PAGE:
It’s been a big summer for feminism. With Beyonce and Taylor Swift recently “outing” themselves, and the snarky battle between feminists and “women against feminism” continuing to play out on Twitter and Tumblr, feminism be well be 2014’s word of the year. Contrary to what many of my younger millennial friends might think, pop culture feminism didn’t begin with Disney’s Frozen or Katniss Everdeen. Even before Buffy and the Powerpuff Girls came along, a sort of proto-pop culture feminism was already brewing in kids’ television back in the 1990s. As a pre-/teen girl growing up in the 1990s who rejected all things princess-y but was bored with superhero cartoons, I can recall several positive female characters who shaped my understanding of what it meant to be a girl.

Babs Bunny (Tiny Toon Adventures)

Oh, Babs. Despite the Tiny Toons animators saddling her with baby-pink fur and ribboned ears, mascara’ed blue eyes, and a little cotton tail suggestively poking out from her skirt, Babs was the real deal. Babs and her counterpart, Buster, were meant to be the proteges of Bugs Bunny, each of them emphasizing different parts of the Bugs persona. Buster was the carrot-munching, “What’s Up Doc?” straight man, while Babs was the featured comedian. Ever the entertainer, Babs had a killer knack for celebrity impersonations and frequently made references to contemporary (at the time) pop culture. She was smart, sassy, and hilarious, and proved that you can hang with the boys without being one of the boys.

Clarissa Darling (Clarissa Explains It All)

Clarissa Darling, the only non-animated character on this list (make of that what you will), was an exceptionally cool girl, before “Cool Girl” became a character trope. Clarissa was relatable – she didn’t have any of the big, character-defining traits (ambitious, reserved, high-strung, etc) that traditionally round out the supporting cast, she was just the protagonist of her own story. A well-adjusted, independent adolescent with a typical nuclear suburban family and an opposite-sex best friend (Sam), Clarissa’s weekly adventures generally revolved around mundane family or school activities. For example, in a quintessential first-season episode, Clarissa hatches a plot to avoid having to wear nerdy dress clothes—picked out by her mom, of course—for her school picture. (N.B. for the unfamiliar, Clarissa had a killer fashion sense for the time – she’s like a walking dELiA*s catalog). In the 3rd-act plot twist, all the other students show up in navy blazers and sweaters, and Clarissa is marked as the oddball in her funky, bright colored hip-hop inspired duds. The moral is clear: it’s important to be yourself, but sometimes mother really does know best.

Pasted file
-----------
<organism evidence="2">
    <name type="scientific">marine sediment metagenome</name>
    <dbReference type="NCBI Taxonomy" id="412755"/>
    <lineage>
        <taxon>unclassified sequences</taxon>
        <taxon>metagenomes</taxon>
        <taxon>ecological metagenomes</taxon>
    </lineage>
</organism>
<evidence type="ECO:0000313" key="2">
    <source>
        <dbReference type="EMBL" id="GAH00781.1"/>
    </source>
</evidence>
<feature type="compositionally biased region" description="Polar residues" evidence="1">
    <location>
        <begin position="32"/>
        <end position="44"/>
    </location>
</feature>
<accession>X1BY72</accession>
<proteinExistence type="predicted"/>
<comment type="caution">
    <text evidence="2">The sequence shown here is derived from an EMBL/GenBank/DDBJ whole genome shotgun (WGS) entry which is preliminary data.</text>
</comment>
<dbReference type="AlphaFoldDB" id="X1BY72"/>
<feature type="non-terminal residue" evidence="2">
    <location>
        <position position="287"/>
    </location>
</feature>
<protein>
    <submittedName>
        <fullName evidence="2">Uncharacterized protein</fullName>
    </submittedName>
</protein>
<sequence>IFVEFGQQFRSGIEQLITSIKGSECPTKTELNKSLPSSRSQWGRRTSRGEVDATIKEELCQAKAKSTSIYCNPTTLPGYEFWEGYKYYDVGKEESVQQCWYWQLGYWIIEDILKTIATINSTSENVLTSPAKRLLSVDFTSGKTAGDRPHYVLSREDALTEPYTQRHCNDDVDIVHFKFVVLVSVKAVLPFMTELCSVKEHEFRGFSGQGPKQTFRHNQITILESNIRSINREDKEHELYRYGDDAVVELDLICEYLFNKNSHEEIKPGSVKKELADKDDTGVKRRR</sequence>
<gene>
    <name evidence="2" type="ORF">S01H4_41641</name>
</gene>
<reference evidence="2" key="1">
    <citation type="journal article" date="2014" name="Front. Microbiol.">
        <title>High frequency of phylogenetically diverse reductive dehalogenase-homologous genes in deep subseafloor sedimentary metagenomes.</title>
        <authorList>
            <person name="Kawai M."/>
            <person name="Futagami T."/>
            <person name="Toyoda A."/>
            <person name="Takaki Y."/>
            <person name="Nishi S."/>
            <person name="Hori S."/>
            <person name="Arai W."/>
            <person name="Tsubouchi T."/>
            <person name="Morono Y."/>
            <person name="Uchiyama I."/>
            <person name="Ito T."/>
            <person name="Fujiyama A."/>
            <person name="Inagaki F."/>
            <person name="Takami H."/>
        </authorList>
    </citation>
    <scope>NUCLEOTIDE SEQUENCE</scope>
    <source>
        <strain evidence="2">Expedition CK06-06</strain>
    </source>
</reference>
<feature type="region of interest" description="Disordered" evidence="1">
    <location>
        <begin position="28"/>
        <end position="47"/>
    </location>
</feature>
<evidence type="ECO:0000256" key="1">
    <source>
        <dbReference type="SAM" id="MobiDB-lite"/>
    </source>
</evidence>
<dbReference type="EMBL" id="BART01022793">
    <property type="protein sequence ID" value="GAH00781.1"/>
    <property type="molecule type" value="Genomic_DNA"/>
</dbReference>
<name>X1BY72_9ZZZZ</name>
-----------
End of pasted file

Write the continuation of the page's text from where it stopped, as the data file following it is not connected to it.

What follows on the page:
Julie Winters (The Maxx)

If you were watching MTV for a brief moment in 1995, you might remember seeing a dark, trippy animated series about a big, purple crime-fighting schizophrenic superhero and his hippie-chic social worker. In The Maxx, Julie Winters is a free-lance social worker and one of the show’s two protagonists. While the titular  Maxx dealt with plot elements involving perception vs. reality, and hunting down villains and man-eating monsters, Julie simultaneously embodied feminism while being openly antagonistic toward the movement. She paired provocative attire with a f**k-you attitude toward slut-shaming, while also embracing Camille Paglia, and referring to feminists as “professional victims.” Though it’s heavily implied throughout the 13-episode series that Julie’s views are her attempt to cope with her own sexual assault, the show never treated the issues with kid-glove simplicity. Also, Julie rocked the hell out of bell bottoms before anybody else in the 90s.

Daria Morgendorffer (Daria)

No list of influential female characters of the 90s is complete without mentioning Daria. Spun off from Beavis and Butthead, Daria Morgendorffer was notable for her sarcastic, cynical commentary on high school, family life, and teenage pop culture, nearly always delivered in her memorable monotone voice. Daria was pre-irony, representative of a time when people recognized that not every lame thing deserved to be emblazoned on a T-shirt and worn with a self-referential wink. Daria rejected the interests normally given to adolescent female characters (“boys, clothes, bouncy hair” as her sister Quinn might say), and she rejected any attempts by her peers to make her feel self-conscious. Daria was the ultimate outsider, the one we all imagine ourselves to be, who stands “above it all,” interchangeably mocking or dismissing those around her. (Perhaps not an ideal blank-slate character for the audience’s projection, but I’ll take her over slack-jawed Bella Swan any day).

This is, of course, a small sample of the female-focused youth TV that was available at the time. What shows have I forgotten? Leave a comment and we’ll reminisce.